Yikes. This is solid, but it’s as sure as hell not level. It’s visibly crooked and there is at least an inch gap between the two sets of slabs. You’d see straighter lines at a spaghetti throwing contest. Putting a shed on top of this will lead to it leaning – which can cause misalignment of panels. If you’re getting a shed with hinged doors, they’ll just swing open and closed too, as the shed won’t be sitting flat.

Please don’t do this.

 

3. The Bonfire Base

A base made entirely of Wooden Pallets in a back garden

Ah. Ah, dear. As bases for sheds go, this one is a marvel and it sort of hurts to look at. It’s just pallets. It’s just manky old pallets that have been arranged to look like a solid level base. This is not solid at all. One misstep and you’re going through your shed floor. Over time the pallets will sink into the grass too and your shed will slowly begin to warp and crack. Not to mention that one mis-flicked cigarette butt could see the whole thing burn down to the ground.

Jesus wept.

 

4. The Individual Slabs / Artistic Base

Wh

You might be surprised to learn that here at Sheds Direct Ireland, we’re big fans of modern art. It’s enjoyable to look at in galleries. However, it’s not great to be influenced by it when you’re laying your base. The shed would not be level sitting on this Mondrian-inspired monstrosity. It would be potentially rocked or moved by high, wintery winds. Similarly, because it’s not solid the entire way through, the weight would be dispersed poorly and you could end up breaking a wooden floor by simply walking on it.

Leave the abstraction to modern artists. Get yourself a solid, level base.

 

5. The …Honestly, I don’t know at this stage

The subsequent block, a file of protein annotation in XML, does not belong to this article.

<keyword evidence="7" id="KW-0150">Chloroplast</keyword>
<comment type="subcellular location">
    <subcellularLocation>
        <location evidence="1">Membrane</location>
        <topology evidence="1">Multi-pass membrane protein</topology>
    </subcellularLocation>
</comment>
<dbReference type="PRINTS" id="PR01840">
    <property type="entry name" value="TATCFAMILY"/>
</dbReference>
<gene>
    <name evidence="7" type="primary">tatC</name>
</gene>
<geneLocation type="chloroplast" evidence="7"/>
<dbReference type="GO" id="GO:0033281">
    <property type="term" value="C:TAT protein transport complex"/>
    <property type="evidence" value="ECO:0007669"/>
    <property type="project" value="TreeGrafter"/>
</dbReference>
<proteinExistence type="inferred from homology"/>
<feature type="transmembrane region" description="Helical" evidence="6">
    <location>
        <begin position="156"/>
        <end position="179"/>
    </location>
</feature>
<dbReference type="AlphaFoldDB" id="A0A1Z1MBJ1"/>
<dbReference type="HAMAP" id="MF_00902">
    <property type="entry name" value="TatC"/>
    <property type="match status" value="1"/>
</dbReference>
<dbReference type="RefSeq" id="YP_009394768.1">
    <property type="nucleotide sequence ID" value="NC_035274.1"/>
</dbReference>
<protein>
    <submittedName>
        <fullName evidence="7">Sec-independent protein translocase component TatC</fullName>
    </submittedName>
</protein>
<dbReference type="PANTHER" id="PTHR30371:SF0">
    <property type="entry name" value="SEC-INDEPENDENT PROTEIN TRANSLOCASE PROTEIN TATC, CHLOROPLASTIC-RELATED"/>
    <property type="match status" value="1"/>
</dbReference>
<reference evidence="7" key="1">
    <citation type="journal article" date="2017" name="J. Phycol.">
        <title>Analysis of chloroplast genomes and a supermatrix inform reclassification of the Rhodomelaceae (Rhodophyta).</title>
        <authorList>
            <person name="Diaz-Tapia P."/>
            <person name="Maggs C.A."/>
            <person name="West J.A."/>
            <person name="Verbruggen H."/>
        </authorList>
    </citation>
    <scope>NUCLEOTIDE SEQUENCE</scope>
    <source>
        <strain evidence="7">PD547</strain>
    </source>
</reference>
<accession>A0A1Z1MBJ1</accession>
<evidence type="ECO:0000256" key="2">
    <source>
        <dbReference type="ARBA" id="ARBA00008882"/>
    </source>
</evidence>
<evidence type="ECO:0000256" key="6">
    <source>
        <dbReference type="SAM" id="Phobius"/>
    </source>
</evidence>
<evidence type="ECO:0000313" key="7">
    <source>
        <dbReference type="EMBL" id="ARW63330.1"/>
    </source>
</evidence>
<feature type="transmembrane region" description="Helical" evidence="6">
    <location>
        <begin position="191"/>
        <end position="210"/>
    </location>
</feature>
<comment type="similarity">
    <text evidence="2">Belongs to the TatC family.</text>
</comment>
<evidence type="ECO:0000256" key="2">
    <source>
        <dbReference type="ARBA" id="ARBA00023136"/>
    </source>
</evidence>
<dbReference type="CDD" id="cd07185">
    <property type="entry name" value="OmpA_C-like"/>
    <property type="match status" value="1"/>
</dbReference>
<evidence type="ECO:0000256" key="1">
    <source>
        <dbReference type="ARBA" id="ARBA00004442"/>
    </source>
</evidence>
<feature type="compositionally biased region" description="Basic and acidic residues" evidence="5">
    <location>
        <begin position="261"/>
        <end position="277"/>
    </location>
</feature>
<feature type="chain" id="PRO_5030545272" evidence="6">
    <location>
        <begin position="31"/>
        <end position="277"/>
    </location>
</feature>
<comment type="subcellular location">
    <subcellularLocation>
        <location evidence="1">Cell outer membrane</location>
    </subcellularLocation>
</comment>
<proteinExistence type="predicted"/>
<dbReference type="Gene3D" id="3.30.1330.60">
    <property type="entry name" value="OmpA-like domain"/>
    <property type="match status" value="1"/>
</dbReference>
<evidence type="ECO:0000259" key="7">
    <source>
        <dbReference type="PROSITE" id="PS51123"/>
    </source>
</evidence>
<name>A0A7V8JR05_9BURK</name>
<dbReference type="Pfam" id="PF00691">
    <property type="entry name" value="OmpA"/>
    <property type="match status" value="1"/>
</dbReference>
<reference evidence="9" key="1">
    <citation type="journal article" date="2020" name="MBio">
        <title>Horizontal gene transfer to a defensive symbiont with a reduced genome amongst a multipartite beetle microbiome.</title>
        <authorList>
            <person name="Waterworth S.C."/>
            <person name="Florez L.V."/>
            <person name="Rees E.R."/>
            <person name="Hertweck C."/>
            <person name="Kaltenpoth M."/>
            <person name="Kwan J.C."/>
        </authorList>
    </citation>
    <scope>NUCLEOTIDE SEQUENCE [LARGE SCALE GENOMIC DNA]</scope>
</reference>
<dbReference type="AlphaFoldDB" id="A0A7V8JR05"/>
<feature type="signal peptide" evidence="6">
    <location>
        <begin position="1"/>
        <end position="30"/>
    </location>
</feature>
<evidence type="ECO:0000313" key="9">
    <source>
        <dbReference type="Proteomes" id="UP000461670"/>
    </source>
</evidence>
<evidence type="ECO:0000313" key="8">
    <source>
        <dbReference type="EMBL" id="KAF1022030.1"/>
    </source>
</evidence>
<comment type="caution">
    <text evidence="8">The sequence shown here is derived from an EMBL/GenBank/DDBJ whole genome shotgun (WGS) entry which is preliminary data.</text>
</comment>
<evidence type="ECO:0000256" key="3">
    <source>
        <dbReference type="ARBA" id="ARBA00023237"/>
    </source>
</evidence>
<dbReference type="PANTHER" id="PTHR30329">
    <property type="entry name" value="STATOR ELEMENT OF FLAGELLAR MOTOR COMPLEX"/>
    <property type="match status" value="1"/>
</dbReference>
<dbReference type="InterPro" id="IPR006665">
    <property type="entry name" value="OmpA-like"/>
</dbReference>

A solid level base made of iron that has just fallen into a hole

In some respects, this is nice. Nice in the sense that it’s nice to know that after years of putting up sheds there’s still bases for steel sheds out there that have the capacity to charm and confuse you in equal measure. You can see in this picture that the customer has managed to get their hands on a perfectly sized iron base – not something easy to attain these days. These normally get placed on grass or soil and you build your shed up from there. It’s a pretty fancy solution. In this case, however, it’s just been bafflingly plonked into an old, empty pond. At an angle.

Spectacular.

 

Closing Words Bases For Steel Sheds:

Bases for steel sheds aren’t difficult to sort, but they are vital to the lifespan of your shed. Your base MUST be:

  • Solid
  • Level
  • Larger than the base of the Shed
  • That’s literally all there is to it.

If you need any more help on laying a base, why not check out our guide here. You can also read more on our blog for more insightful tips here.
Or if you want to speak to us, call us at 01 864 4247 or message us on Facebook during business hours.

Ready to order your Steel Shed? Check them out here!